Garden and shed security tips

Scots love their gardens. We spend many millions as a country on plants, pots, furniture, equipment, and other products last year is therefore not shocking. Nothing is more pleasant than spending some time in your outdoor settings, regardless of whether you’re an experienced gardener, a sun addict, a garden office worker or just a nature lover.

However, crime research suggests that burglars also know this and see gardens and outbuildings as a lucrative and easy target with theft from them on the rise.

The growth in popularity of garden rooms and pods used as home offices means that we are keeping ever more valuable items in our outbuildings after the COVID pandemic and its lockdowns.

The good news is that there are several easy things you can do to ensure the safety of your belongings and landscape. Here are our top recommendations for protecting your garden this summer:

Basic security measures

The security of your garden can be greatly affected by how you design it. Even in the hot summer months, fences and dense plants provide cover for potential burglars.

For this reason, hedges shouldn’t be taller than one and a half metres to prevent hedges acting as camouflage for housebreakers.

Additionally, by picking brightly coloured flowers and bedding plants (think reds, yellows, and punchy purples), there won’t be any additional cover for opportunistic visitors wearing dark clothing.

Gates & fences

The ideal approach to securing your yard and the outside of your house may be with an automated gate, but if you have a wooden gate, cover the cross-member with a panel to prevent a footing. If you have a wrought-iron gate, adding decorative framing can make climbing challenging, even for the most nimble of burglars. Last but not least, loose gravel paths are a fantastic addition for any gardener who is concerned about security. After all, have you ever been able to walk on one without making a sound?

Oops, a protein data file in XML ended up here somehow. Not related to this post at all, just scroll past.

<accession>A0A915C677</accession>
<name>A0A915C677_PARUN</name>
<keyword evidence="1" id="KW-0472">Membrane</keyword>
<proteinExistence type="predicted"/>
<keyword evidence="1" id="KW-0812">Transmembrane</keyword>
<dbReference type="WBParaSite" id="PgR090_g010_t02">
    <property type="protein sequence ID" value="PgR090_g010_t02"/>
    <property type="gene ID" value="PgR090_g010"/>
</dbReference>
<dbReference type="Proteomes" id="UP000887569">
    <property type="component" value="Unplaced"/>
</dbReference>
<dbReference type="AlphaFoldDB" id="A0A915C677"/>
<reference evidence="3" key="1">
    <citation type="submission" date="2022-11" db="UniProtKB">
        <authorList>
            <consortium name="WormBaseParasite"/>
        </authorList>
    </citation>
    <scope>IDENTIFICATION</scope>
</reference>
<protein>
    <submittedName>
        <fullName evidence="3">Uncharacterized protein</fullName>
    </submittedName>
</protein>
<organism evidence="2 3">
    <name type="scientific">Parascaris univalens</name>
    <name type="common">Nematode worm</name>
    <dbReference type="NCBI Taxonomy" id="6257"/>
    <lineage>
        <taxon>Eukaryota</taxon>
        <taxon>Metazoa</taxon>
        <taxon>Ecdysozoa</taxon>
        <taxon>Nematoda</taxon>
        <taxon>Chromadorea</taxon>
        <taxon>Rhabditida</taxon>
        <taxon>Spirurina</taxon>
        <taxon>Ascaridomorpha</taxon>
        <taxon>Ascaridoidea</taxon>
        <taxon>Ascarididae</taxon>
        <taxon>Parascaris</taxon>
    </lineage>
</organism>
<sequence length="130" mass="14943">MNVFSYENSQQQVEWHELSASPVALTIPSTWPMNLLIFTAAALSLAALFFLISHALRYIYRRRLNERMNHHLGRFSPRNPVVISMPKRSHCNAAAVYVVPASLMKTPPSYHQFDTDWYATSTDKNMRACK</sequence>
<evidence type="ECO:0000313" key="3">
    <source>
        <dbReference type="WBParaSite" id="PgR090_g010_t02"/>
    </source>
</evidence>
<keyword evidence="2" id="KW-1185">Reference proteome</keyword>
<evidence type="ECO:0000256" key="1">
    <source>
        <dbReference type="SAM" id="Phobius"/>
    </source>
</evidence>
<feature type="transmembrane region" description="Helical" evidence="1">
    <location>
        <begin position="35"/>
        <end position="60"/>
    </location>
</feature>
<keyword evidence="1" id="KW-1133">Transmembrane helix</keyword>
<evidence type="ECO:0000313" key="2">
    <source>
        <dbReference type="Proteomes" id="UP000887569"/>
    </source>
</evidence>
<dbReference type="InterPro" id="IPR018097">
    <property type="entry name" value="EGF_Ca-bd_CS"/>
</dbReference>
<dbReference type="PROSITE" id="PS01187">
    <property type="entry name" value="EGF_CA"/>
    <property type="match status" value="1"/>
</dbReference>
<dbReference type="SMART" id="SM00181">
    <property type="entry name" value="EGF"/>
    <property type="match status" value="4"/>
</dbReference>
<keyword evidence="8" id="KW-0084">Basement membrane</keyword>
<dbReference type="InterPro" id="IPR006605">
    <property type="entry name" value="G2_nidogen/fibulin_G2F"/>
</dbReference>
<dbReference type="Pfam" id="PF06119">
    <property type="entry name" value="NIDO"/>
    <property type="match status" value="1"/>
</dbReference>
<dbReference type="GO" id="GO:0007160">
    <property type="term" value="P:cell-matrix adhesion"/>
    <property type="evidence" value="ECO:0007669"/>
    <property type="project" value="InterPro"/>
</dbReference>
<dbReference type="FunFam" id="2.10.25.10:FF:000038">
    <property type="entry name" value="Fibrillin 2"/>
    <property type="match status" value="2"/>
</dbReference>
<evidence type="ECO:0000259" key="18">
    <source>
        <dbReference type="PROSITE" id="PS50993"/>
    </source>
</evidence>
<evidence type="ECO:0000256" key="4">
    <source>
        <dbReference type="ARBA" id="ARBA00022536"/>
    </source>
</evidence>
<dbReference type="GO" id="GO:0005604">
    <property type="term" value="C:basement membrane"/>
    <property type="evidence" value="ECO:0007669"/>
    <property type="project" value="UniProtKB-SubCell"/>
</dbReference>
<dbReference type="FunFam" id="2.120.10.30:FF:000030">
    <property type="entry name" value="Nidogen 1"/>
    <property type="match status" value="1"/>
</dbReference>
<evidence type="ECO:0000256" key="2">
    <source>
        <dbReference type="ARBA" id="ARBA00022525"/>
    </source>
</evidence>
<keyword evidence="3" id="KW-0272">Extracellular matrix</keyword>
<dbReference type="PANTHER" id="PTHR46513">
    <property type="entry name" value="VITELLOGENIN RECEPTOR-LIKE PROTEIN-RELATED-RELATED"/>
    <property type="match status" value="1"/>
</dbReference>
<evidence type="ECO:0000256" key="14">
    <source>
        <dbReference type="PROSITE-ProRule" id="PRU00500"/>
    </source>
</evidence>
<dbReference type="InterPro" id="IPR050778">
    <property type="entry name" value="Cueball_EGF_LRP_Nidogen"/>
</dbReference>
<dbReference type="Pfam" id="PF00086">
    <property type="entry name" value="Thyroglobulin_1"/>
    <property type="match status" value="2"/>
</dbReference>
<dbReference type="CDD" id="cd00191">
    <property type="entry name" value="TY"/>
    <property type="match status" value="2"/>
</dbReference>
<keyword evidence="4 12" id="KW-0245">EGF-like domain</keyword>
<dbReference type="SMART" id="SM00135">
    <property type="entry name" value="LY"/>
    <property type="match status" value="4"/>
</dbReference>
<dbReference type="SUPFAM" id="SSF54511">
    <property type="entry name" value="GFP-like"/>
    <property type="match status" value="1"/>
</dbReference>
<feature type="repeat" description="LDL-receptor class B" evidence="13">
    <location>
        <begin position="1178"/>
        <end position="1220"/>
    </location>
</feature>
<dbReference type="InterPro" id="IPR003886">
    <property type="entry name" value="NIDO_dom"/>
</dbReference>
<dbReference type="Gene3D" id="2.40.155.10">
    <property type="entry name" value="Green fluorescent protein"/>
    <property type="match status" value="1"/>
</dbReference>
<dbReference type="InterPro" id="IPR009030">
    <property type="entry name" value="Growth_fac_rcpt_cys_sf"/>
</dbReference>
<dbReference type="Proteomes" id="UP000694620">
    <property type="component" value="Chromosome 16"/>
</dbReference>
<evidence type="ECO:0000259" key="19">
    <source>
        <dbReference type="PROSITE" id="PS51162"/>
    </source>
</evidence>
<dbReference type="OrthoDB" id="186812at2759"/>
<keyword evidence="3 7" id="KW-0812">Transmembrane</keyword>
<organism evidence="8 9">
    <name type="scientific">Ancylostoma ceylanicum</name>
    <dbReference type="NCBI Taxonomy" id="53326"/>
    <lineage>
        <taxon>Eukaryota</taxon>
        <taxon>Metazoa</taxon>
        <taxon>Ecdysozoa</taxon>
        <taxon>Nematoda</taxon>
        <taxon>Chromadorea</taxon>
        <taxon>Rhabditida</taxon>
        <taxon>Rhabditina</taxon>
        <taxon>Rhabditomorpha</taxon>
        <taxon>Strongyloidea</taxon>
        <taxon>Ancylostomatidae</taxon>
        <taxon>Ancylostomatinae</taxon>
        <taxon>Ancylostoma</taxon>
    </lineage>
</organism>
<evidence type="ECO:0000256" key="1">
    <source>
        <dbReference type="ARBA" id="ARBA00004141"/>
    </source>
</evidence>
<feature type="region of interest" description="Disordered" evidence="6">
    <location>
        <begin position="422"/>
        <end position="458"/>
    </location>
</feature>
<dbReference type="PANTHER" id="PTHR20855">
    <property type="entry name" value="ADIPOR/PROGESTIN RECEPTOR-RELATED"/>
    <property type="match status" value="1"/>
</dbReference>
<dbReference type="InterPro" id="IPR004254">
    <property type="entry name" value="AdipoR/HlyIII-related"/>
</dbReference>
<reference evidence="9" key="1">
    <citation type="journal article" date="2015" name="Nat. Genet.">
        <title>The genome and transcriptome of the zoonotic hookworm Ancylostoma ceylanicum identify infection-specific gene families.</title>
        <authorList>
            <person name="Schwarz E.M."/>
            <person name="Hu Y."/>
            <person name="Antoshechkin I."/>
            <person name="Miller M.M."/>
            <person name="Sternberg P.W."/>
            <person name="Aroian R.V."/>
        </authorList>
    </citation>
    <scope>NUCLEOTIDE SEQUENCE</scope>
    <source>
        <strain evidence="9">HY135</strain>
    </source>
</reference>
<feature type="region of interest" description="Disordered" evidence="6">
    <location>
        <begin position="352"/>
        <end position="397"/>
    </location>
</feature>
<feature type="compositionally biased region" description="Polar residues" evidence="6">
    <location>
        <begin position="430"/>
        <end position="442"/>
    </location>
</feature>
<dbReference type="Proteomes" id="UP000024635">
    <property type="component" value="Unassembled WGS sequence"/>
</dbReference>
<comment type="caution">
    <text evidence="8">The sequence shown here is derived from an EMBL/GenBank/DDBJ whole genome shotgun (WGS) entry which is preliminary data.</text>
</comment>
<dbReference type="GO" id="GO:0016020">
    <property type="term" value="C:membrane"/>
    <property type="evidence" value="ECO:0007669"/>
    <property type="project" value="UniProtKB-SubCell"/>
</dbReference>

Maintain your shed

Sheds are usually made of wood and contain single-glazed windows that are nailed into place, making them among the least secure structures in existence. Nevertheless, maintaining a fresh coat of paint on your shed using a product that has protective features will help keep it free of rot or woodworm. Rotten panels make it simpler for burglars to break into your shed. Why not paint your shed or outbuildings in striking colours so that someone wearing dark attire will stand out from a distance as an added deterrent?

Don’t leave valuables in the garden

Many individuals mistakenly believe that it is safe to leave even expensive items, such as lawnmowers and bikes, outside and unattended overnight in their own gardens. Instead, make it a habit to tidy up your garden after using valuables like these and to store them away.

Buy high-quality locks

Cheap padlocks are a false economy because they can’t withstand a determined burglar or the rainy Scottish weather. Instead, get a tough, sturdy lock for the best level of security instead. Weatherproof padlocks are very long-lasting and have a laminated coating that keeps them from rusting (and seizing up).

Alarm your shed or garden room

Previously, installing an alarm in your shed or outbuilding required yards of wiring and large sensors. However, integrating your shed with a home security system has never been simpler because of the development of wireless technology and outdoor motion detection sensors with night vision capabilities.

Consider a monitored alarm

A monitored alarm delivers true peace of mind as it means that professional security operators are remotely overseeing and responding to your home’s security system, every day of the year 24/7. This means that, unlike unmonitored systems, your alarm is never just ignored when you are at work, away for the day or off on holiday. For full protection we at Ultimate Alarms recommend installing a monitored home security system. Call us for details.

Prev post
Next post

Leave A Reply